The transverse momentum of the first jet group.

jet 1 eta (GeV)
The pseudorapidity eta of the first jet group.

jet 1 phi (GeV)
The azimuth angle phi of the first jet group.

jet 1 b-tag (GeV)
jet consistent with b-quarks.

jet 2 pT (GeV)
The transverse momentum of the second jet group.

jet 2 eta (GeV)
The pseudorapidity eta of the second jet group.

jet 2 phi (GeV)
The azimuth angle phi of the second jet group.

jet 2 b-tag (GeV)
Jet consistent with b-quarks.

jet 3 pT (GeV)
The transverse momentum of the third jet group.

jet 3 eta (GeV)
The pseudorapidity eta of the third jet group.

jet 3 phi (GeV)
The azimuth angle phi of the third jet group.

jet 3 b-tag (GeV)
Jet consistent with b-quarks.

jet 4 pT (GeV)
The transverse momentum of the fourth jet group.

jet 4 eta (GeV)
The pseudorapidity eta of the fourth jet group.

jet 4 phi (GeV)
The azimuth angle phi of the fourth jet group.

jet 4 b-tag (GeV)
Jet consistent with b-quarks.

M_jj (GeV)
The transverse momentum of the fourth jet group.

M_jjj (GeV)
The pseudorapidity eta of the fourth jet group.

M_lv (GeV)
The pseudorapidity eta of the fourth jet group.

M_jlv (GeV)
The pseudorapidity eta of the fourth jet group.

M_bb (GeV)
The pseudorapidity eta of the fourth jet group.

M_wbb (GeV)
The pseudorapidity eta of the fourth jet group.

M_wwbb (GeV)
The pseudorapidity eta of the fourth jet group.

Event
Signal or Background event. Binary variable.
In this table we have described the variables of the problem for a better understanding of it.

The instances are divided into training, selection, and testing subsets. They represent 60% (6008), 20% (2002), and 20% (2002) of the original instances, respectively, and are split at random.

We can calculate the distributions of all variables. The next figure is the pie chart for the Higgs boson ot background cases.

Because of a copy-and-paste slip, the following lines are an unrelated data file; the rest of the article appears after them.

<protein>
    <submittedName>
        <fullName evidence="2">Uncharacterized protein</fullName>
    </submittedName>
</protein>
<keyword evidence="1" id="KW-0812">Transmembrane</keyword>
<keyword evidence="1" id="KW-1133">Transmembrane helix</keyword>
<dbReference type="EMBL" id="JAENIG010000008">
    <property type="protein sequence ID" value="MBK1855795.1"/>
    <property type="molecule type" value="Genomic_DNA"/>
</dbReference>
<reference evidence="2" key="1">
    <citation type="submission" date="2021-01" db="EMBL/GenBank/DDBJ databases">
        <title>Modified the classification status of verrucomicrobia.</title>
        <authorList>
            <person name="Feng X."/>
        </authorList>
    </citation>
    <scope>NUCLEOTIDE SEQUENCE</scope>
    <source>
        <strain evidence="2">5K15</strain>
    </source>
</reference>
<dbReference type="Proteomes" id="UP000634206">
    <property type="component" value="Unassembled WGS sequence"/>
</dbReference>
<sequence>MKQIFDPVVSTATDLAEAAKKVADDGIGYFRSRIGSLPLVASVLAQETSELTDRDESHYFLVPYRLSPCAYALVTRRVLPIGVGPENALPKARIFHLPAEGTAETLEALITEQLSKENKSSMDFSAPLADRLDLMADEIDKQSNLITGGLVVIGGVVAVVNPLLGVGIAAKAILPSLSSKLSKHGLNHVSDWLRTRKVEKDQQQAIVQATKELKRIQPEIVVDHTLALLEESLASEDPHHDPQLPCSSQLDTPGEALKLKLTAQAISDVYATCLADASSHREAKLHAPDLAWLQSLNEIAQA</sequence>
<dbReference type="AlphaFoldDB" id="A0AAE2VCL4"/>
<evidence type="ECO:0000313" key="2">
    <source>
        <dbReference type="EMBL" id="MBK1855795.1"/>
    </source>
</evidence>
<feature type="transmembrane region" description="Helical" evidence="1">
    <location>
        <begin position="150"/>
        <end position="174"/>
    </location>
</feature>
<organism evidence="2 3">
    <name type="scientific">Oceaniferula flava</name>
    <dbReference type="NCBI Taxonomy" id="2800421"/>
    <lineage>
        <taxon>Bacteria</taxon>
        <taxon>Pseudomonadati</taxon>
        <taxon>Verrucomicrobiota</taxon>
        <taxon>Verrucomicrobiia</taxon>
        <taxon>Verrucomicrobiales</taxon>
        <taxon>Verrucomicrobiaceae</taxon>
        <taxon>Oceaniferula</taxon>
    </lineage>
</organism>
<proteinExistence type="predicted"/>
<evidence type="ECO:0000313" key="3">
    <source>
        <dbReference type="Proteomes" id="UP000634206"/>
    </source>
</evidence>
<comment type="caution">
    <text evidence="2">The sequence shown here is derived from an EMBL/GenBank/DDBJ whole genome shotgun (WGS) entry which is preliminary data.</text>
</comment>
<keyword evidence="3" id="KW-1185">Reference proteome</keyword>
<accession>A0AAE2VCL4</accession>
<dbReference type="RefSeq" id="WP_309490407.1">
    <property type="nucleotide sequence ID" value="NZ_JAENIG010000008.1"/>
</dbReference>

As we can see, the most os the samples are Higgs boson signal. In the real data, the background represents the majority of the events.

## 3. Neural network

The second step is to choose a neural network. For classification problems, it is usually composed by:

• A scaling layer.
• Two perceptron layers.
• A probabilistic layer.

The scaling layer contains the statistics on the inputs calculated from the data file and the method for scaling the input variables. Here the minimum and maximum method has been set. Nevertheless, the mean and standard deviation method would produce very similar results.

The number of perceptron layers is 1. This perceptron layer has 28 inputs and 4 neurons.

Finally, we will set the binary probabilistic method for the probabilistic layer as we want the predicted target variable to be binary.

The next figure is a graphical representation of this classification neural network:

Here, the yellow circles represent scaling neurons, the blue circles perceptron neurons and the red circles probabilistic neurons. The number of inputs is 10, and the number of outputs is 1.

## 4. Training strategy

The fourth step is to set the training strategy, which is composed of:

• Loss index.
• Optimization algorithm.

The loss index chosen for this application is the weighted squared error with L2 regularization.

The error term fits the neural network to the training instances of the data set. The regularization term makes the model more stable and improves generalization.

The optimization algorithm searches for the neural network parameters which minimize the loss index. The quasi-Newton method is chosen here.

The following chart shows how the training and selection errors decrease with the epochs during the training process.

The final values are training error = 0.837 NSE (blue), and selection error = 0.880 NSE (orange).

## 5. Model selection

The objective of model selection is to find the network architecture with the best generalization properties, that is, that which minimizes the error on the selected instances of the data set.

More specifically, we want to find a neural network with a selection error of less than 0.880 WSE, which is the value that we have achieved so far.

Order selection algorithms train several network architectures with a different number of neurons and select that with the smallest selection error.

The incremental order method starts with a small number of neurons and increases the complexity at each iteration.

## 6. Testing analysis

The last step is to test the generalization performance of the trained neural network.